Friday, December 15, 2017

Things Are Still Touch-and-Go In Farm Country—Kansas City Fed Farm Credit Conditions

First up, a major piece from the Omaha World-Herald, December 12:

Continued low prices have some corn and soybean growers trying to figure out how to hang on
Farmers clean up their equipment after harvest each year. This year, some are also polishing their résumés.
The situation facing corn and soybean growers has southeast Nebraska farmer Steve Sugden looking for an off-farm job to help support his family. That includes his wife, a schoolteacher; his daughter, a University of Nebraska junior; and twin sons, freshmen in high school.
The low prices farmers are fetching for their crops don’t cover business costs at many operations. Average monthly prices for corn have been below $3.50 a bushel for over a year now; farmers received over $7 and in some cases over $8 in 2012 and 2013.
Meanwhile, Sugden said, family living expenses haven’t come down; just consider the cost of car insurance for those three young drivers, he said.
“The numbers don’t lie,” Sugden said.
Sugden said he has farming in his blood, and he’s not planning a farm sale, choosing to keep the land his family owns free and clear instead of using it as collateral on a loan to pay for next year’s farm operations.
Sugden said he’s at a crossroads.
He has company. Eastern Nebraska farm auctioneers said they aren’t seeing an uptick in farm sales driven by financial stress, but farm finance experts said Corn Belt farmers and their bankers do face another winter of tough decisions if they want to renew operating loans and keep farming next year.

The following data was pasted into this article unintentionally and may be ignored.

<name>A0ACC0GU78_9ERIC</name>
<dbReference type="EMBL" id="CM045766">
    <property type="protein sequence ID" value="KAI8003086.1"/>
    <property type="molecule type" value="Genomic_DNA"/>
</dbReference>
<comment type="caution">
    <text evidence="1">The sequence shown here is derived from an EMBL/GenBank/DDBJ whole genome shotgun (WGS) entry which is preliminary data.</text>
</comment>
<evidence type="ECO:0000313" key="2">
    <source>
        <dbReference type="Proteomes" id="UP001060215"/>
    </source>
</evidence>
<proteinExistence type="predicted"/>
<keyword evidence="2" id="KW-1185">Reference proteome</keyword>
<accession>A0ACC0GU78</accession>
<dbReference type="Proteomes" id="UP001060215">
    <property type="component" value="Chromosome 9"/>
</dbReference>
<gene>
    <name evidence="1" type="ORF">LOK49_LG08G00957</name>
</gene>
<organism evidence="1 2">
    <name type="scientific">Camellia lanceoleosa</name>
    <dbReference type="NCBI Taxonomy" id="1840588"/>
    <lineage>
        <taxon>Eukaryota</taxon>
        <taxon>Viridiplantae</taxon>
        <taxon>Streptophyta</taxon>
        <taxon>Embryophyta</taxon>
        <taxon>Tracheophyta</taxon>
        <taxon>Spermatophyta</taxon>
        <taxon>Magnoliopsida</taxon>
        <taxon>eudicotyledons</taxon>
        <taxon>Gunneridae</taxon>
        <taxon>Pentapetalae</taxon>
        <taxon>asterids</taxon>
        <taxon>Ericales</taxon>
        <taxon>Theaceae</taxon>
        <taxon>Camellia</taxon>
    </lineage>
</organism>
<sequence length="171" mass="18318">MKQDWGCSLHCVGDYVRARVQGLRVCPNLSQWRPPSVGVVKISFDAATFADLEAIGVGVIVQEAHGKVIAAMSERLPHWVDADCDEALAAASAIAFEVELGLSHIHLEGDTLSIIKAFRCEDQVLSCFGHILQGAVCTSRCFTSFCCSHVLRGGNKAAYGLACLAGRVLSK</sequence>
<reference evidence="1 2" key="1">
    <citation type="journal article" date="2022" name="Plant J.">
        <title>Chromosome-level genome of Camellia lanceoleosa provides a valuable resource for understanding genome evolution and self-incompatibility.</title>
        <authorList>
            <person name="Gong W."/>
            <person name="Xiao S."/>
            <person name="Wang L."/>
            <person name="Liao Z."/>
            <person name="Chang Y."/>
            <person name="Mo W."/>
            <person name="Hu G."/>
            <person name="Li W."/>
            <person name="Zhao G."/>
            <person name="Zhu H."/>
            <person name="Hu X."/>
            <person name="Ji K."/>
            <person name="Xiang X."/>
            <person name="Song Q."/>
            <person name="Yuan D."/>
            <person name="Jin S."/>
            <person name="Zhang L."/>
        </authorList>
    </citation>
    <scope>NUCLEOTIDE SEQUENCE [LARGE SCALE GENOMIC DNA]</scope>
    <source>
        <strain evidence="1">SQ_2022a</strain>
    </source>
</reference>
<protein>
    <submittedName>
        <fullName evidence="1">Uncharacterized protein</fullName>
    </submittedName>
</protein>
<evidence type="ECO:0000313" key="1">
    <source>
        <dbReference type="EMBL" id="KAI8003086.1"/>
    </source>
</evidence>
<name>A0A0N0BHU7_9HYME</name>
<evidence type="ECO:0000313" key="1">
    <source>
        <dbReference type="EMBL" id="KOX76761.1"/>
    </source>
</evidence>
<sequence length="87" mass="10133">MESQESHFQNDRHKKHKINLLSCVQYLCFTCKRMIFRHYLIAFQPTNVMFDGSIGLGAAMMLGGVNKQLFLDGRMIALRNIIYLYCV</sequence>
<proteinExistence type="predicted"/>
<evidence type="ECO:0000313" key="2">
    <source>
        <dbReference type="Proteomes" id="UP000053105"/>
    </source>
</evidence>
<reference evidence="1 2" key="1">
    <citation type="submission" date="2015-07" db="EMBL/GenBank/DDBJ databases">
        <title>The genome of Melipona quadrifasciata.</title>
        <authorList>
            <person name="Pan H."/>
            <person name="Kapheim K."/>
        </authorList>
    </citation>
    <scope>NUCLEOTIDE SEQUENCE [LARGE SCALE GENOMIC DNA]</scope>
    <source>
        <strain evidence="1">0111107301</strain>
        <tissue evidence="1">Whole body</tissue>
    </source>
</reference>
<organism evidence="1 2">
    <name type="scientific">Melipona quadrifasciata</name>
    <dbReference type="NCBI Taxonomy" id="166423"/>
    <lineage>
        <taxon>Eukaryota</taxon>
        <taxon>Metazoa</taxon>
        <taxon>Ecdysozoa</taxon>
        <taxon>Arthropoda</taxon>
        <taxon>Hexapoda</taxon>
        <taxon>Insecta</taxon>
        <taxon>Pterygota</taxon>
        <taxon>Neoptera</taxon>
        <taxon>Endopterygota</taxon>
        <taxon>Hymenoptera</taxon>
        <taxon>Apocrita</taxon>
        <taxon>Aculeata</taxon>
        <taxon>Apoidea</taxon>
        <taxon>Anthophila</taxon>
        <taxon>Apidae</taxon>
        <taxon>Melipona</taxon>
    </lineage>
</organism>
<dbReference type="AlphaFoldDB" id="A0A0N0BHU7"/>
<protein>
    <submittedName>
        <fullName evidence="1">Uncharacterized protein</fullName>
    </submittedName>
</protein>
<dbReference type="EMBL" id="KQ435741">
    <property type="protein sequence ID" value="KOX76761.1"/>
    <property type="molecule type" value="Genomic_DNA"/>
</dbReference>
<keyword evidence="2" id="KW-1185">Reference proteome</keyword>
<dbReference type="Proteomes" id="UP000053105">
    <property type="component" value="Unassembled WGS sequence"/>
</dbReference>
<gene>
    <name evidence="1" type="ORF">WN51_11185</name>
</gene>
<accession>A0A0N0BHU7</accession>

Farm income plunged for three straight years from 2014, and only a slight uptick is expected this year, the U.S. Department of Agriculture said in November. Crop revenue continues to fall, however. Livestock sales are growing.
The picture can be dramatically different from one farm to the next, depending on the size of the farm, the type of crops or livestock raised, the climate and soil, marketing decisions and financial fundamentals.
As many as half of farmers and ranchers are profitable this year, Nebraska Farm Bureau economist Jay Rempe said. About a third are breaking even, he said, and the rest are “really struggling.”
Across the nation, the median farm income will drop, to a loss of nearly $1,100 in 2017. In other words, most farms will lose money.
And next year, belt-tightening is likely to continue, as economists’ forecasts call for no meaningful increases in crop prices.
One of the reasons for stagnant low prices: There is a glut of grain on the market. And U.S. farmers this coming spring are expected to plant still more acres than they did this year of corn and soybeans. Competition also is growing globally. So there’s no reason to expect prices to rise, economists say....

And from the Federal Reserve Bank of Kansas City: